Later in the evening Jenn made us an alcoholic beverage, but I cannot remember what she called it.  I think it was part coffee, part hot chocolate, and with a dash of rum... You bit the opposite corners off of a Tim Tam biscuit and then sucked the drink into the biscuit and popped it in your mouth...  it was yummy.

We were having such a good time and a good laugh with the treat and then Richard came over to try one...

I cannot remember if we did any of the pre-course work that evening though, but I'm sure we must have.

Day 4

Another nice morning.  It was my turn to provide breakfast... scrambled eggs on toasted English Muffins, with a babybel cheese in the center.

We cleared up and took the gear we would need for the day, and headed north to Normans's Head.

We did some work in the current, ferrying and rescues, as the tide flowed into Grandy Brook.  Later we took out on a nearby beach and, for the third day in a row, Jenn fed us lunch.  We lounged around in the sun and continued going over our pre-course work while we waited for the tide to ebb.

After a while we donned our helmets and finally, after all week, we got into true Level 4 conditions as the current flowed back out of Grandy Brook and into the ocean.  It was a lot of fun and I didn't even think to take a few pictures.

After the fun in the current we paddled over to a nearby beach and did some work with surf, landing and launching individually, and then landing a simulated injured person through the surf.

Of all the things we did during the week it was the practice of landing an injured person through the surf onto the beach that I really enjoyed.  All the other things we did during the week I have had exposure to prior to doing this course, except for this particular procedure.  I had read about how to do the procedure but this was the first time I had actually practiced it.  I guess this was something new to me so I was quite keen on the whole thing.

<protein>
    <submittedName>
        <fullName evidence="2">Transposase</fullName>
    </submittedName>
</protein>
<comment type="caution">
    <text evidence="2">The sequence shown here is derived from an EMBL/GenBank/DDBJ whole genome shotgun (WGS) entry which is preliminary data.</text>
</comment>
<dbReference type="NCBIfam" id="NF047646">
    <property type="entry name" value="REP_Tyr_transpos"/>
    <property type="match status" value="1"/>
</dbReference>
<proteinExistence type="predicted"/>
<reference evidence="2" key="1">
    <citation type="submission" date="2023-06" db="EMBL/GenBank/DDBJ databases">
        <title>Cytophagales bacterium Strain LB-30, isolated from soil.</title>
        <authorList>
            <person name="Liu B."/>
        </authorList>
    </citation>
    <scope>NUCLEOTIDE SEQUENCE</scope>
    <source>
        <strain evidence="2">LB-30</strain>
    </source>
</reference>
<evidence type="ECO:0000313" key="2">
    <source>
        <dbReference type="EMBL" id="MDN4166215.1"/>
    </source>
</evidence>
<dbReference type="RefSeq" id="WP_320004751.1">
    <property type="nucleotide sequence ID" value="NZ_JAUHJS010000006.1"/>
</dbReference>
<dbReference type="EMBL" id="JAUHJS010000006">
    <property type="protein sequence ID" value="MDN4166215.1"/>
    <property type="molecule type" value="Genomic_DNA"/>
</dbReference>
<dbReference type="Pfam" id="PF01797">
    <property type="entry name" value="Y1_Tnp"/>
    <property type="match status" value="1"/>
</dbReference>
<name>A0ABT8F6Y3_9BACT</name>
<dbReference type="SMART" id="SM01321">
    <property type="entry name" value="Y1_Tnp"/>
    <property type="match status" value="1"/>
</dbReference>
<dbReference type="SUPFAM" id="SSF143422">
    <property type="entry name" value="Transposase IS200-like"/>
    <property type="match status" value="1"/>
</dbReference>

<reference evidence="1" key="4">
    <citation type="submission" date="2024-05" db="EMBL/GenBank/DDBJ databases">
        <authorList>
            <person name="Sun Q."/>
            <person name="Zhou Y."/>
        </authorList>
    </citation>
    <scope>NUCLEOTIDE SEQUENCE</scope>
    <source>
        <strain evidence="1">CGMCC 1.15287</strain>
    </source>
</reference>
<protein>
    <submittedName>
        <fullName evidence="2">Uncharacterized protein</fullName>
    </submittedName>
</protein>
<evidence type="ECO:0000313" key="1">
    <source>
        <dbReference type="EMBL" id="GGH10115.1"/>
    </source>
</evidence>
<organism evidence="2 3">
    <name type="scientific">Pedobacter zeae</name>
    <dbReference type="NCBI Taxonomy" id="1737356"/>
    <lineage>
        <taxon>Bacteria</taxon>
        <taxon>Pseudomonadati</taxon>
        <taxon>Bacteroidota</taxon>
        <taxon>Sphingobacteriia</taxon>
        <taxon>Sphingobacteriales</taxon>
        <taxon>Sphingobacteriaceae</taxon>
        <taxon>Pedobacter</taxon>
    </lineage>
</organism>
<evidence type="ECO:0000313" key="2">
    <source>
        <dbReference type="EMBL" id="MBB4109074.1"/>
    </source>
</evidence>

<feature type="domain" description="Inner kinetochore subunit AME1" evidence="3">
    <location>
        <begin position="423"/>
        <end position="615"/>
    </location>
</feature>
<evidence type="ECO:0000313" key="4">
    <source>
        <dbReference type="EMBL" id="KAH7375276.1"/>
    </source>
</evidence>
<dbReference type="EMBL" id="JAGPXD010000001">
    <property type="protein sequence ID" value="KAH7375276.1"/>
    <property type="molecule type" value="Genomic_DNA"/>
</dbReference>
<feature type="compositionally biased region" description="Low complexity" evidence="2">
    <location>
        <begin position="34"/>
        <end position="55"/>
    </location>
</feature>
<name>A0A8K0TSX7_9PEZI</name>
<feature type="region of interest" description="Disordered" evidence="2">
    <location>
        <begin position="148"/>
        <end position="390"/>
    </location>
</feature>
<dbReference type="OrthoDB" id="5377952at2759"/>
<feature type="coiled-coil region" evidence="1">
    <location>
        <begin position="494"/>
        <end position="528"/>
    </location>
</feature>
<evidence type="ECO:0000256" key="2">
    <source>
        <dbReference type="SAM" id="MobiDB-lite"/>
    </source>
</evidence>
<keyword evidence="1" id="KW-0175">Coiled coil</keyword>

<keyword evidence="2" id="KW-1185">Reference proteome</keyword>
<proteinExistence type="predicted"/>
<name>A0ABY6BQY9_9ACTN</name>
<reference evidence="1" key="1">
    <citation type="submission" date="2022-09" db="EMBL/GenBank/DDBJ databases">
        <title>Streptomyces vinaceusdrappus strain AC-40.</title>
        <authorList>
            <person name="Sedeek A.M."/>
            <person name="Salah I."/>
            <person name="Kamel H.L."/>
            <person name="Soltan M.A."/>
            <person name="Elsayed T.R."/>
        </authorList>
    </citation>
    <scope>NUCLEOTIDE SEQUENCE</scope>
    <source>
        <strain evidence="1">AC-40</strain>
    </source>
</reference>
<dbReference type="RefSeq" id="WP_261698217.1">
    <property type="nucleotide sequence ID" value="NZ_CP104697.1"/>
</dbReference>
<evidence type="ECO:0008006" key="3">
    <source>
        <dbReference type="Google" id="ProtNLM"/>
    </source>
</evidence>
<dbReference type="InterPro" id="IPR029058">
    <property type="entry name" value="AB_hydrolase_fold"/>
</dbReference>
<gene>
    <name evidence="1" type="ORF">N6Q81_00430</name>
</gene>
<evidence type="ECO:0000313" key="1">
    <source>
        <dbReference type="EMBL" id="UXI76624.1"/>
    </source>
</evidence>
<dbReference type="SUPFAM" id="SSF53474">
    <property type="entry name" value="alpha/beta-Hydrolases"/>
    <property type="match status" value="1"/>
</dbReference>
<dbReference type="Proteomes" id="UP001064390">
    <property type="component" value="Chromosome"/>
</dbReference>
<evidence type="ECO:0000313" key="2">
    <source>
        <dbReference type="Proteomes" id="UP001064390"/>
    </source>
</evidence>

We did high and low braces in the surf and after a while we just mucked around.  I think Richard decided to forget he was running a course for a while because he came out and had a bit of fun trying to catch a good surf ride...

It was my turn to supply the supper meal back at camp.  The day at Norman's Head was a long one and luckily I had planned on spaghetti, which doesn't take too long to make.

Later in the evening we had a few drinks and a lot of laughs.  I think it was about 2230 hrs or so and it began to rain so those of us still up went off to our tents.  This was the first rain we had all week. I think it only rained for a couple hours though.  

Day 5

In the morning it was overcast but still a nice day.  Terry cooked up oatmeal and pancakes for our last breakfast of the week...

We cleared up the dishes and then finished going over our pre-course home work.  Then we ran through a couple go/no-go scenarios, and then Terry provided a lunch of Kedgeree.   Later, we each had our one-on-three session with the instructor's to discuss the week and our individual outcomes.

Richard gave each of us a Newfoundland Kayak Company baseball cap for all the hard work we put in during the week.  With the presentation of our caps we were each given a distinction...  Jenn's was for providing the best meals (no one can argue this lady has kayak lunches all figured out).  Ron's was for being the oldest person to have taken the course, and Hazen's was for being the person with the most artificial joints to have done the course.  Neville's was for being the best tower, and Terry's was for having the most interesting helmet.  For the life of me I cannot remember what mine was for... no matter, I have the cap.

We all took to the water for some final instruction on strokes, bracing, draws, and the like, and then Dave took a little video clip of each of us demonstrating them.

At this point the five day course was pretty much over.  All that was left to do was to pack up the gear.... 

... and to do the short paddle back to the slipway in Aaron's Arm.

Final thoughts

What a week we had.  The weather was phenomenal.  Richard said in all the years he has ran courses in Burgeo he had never seen the weather so calm during a course.  

My course-mates were excellent.  I have done lot's of paddling with Ron, Terry, Neville, and Hazen and we are all good 'ol paddling buddies.  I had not paddled with Jenn before though, but she fit right in to our motley crew.  We are gonna have to get her out on some of our paddling excursions... maybe we can talk her into providing the lunches!!